Wellesley Professor’s Proposal in Chronicle of Higher Education Could Be Game Changer for Grant Application Process

grant proposal painting by Brian Taylor
Photo provided by Brian Taylor for The Chronicle
October 24, 2016

Susan Reverby, Marion Butler McLean Professor in the History of Ideas and professor of women’s and gender studies, is already well known for her award-winning research on the Tuskegee syphilis studies and for uncovering the United States’ experimentation with sexually transmitted diseases in Guatemala. Now, she may have hit upon an idea that could change the very nature of research itself by focusing on one of its earliest stages: the grant application. The Chronicle of Higher Education published a column by Reverby in which she described the problems inherent in the application process and offered an elegantly simple solution, “a common app for nonfederal grants in the humanities, social sciences, and even in the sciences.” (The “common app” refers to a single application prospective college students fill out that is accepted by nearly 700 colleges and universities.)           

Reverby’s article points out that the current grant application system wastes valuable time, time that could be used for important research and writing projects. Many institutions and grant agencies often ask the same questions, requiring the applicant to fill out the same information again and again. Even worse, sometimes the same questions are asked but the applications require slightly different responses. Reverby argues that her time would be far better spent coming up with new ideas for her work “instead of changing my proposal from 500 words, to 300 words, to 1,500 words, to 1,000 words to fit this or that grant agency’s needs.”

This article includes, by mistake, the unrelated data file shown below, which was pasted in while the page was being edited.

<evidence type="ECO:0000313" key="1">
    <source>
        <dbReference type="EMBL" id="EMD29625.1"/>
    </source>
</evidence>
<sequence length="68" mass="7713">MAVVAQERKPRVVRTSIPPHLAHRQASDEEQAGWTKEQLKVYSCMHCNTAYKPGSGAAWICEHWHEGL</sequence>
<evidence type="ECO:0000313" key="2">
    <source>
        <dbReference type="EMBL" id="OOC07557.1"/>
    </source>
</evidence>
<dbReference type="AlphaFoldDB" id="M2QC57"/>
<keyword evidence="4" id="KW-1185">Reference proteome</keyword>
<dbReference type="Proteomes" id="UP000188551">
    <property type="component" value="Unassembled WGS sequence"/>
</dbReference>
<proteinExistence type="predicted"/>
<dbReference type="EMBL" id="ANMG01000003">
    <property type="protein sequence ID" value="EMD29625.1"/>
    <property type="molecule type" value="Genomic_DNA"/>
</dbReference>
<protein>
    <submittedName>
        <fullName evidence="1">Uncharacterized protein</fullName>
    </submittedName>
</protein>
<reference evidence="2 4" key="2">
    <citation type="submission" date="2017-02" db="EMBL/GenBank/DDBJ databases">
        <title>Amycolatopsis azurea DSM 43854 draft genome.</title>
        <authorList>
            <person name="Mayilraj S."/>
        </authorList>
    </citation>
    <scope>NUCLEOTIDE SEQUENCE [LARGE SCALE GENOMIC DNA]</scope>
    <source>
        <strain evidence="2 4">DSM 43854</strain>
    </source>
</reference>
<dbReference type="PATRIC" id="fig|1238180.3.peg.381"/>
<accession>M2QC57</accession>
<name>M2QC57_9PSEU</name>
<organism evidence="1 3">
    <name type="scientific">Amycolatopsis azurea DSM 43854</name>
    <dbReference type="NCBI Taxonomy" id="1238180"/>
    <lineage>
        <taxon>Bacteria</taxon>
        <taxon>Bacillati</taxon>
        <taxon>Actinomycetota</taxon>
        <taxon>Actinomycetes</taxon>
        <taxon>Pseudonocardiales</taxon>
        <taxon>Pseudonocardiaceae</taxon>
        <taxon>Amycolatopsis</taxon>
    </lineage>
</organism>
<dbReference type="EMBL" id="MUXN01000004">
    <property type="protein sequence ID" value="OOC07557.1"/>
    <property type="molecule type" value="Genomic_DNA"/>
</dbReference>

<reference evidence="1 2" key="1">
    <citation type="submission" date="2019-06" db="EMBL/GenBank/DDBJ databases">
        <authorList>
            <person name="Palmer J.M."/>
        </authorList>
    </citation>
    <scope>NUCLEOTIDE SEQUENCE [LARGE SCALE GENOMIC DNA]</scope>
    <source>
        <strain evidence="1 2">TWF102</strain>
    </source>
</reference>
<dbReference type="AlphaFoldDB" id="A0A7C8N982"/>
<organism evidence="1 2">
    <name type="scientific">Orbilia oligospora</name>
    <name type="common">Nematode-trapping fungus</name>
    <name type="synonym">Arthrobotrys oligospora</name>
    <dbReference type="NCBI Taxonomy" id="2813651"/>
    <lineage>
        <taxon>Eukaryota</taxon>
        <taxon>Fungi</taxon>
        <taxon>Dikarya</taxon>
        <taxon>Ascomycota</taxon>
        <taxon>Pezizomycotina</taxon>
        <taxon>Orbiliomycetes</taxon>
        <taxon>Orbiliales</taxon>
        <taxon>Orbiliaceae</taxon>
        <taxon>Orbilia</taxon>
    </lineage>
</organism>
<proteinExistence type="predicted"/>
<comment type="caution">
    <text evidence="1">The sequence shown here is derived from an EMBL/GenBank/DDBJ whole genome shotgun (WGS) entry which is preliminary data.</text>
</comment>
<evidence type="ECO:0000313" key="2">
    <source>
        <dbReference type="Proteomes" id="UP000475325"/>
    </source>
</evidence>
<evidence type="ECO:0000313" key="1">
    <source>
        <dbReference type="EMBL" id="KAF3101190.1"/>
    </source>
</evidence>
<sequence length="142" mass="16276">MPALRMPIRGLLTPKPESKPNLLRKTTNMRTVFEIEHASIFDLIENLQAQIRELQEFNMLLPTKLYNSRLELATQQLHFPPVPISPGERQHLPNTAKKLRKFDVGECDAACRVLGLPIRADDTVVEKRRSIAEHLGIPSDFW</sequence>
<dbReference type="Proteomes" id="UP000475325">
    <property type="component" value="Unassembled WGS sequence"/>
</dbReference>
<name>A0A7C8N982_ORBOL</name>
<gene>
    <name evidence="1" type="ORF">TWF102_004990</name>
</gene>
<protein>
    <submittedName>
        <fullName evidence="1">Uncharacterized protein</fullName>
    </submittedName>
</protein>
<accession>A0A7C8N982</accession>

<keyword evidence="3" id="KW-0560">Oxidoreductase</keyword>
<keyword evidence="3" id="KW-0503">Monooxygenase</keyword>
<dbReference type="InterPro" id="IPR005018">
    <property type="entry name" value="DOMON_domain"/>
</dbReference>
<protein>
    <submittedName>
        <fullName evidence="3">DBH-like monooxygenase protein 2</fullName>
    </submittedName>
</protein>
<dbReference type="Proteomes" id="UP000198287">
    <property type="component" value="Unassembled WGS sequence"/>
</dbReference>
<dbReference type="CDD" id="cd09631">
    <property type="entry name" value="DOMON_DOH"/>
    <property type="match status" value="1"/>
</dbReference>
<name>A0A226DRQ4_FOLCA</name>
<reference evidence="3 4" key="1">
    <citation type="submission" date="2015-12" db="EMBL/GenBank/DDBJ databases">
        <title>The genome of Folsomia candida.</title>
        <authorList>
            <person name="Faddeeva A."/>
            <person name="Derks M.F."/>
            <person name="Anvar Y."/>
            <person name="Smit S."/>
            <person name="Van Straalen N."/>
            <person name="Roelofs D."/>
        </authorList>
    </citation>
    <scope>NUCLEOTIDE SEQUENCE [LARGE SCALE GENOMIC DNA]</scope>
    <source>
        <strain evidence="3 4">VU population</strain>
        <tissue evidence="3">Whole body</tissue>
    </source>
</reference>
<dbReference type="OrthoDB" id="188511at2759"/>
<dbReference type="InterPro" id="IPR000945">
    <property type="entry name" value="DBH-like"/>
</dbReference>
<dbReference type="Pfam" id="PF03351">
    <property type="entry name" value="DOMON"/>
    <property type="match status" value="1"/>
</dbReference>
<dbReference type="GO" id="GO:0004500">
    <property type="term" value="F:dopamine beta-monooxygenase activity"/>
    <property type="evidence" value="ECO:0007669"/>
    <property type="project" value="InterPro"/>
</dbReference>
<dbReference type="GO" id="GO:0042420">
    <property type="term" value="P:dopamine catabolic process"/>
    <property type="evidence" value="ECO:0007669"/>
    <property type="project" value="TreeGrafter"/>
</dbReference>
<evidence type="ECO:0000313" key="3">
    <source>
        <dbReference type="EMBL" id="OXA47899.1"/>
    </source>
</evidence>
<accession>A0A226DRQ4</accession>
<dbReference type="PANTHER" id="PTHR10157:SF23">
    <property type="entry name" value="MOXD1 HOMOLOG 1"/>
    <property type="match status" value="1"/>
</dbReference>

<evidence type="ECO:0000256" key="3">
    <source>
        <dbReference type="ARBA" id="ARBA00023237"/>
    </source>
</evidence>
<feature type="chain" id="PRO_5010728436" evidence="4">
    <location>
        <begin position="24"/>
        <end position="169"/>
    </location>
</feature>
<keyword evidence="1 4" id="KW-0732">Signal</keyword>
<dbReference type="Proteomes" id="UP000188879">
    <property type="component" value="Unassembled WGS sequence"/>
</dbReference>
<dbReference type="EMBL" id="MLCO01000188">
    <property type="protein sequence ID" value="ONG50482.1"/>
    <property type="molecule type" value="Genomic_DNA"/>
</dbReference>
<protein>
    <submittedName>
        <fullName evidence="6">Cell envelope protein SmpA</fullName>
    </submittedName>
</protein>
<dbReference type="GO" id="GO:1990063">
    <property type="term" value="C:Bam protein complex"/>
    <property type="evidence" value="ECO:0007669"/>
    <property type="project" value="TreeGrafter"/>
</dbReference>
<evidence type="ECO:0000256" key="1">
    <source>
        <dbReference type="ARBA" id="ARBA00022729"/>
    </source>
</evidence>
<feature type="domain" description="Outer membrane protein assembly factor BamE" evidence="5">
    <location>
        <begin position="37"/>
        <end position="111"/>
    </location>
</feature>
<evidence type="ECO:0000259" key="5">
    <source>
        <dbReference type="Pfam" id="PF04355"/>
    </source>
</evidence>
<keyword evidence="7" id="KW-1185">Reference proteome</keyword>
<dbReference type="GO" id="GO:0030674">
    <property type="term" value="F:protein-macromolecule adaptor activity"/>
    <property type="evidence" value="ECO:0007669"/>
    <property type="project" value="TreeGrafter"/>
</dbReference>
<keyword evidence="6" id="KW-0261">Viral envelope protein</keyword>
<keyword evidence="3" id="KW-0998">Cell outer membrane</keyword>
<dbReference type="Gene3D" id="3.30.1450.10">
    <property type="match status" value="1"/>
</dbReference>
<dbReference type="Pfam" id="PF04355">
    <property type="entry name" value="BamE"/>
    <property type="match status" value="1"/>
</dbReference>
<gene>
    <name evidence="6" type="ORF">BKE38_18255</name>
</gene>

Reverby describes the process that would be required to make this new common app a reality, and she writes that this approach “would be fairer since it might give more academics a chance at getting support. With a grant common app, we all would spend less time writing grant proposals and more time doing research, writing, preparing new courses, or updating old ones.”

Reverby reports that her Wellesley colleagues have responded to her proposal with “lots of hosannas and amens.” She adds that her fellow scholars and researchers, at Wellesley and elsewhere, have always been helpful in the grant process. “I have always shared grant proposals and ideas of where to apply, other than the obvious, with colleagues here and elsewhere. And they have with me,” she explained. “It really helps to see a successful proposal and have a sense of what counts.”

Reverby’s common app solution is only an idea right now, of course, but she is definitely looking ahead. About the proposal, she says, “I know I hit a nerve, but that does not lead to change until we organize to make it happen.”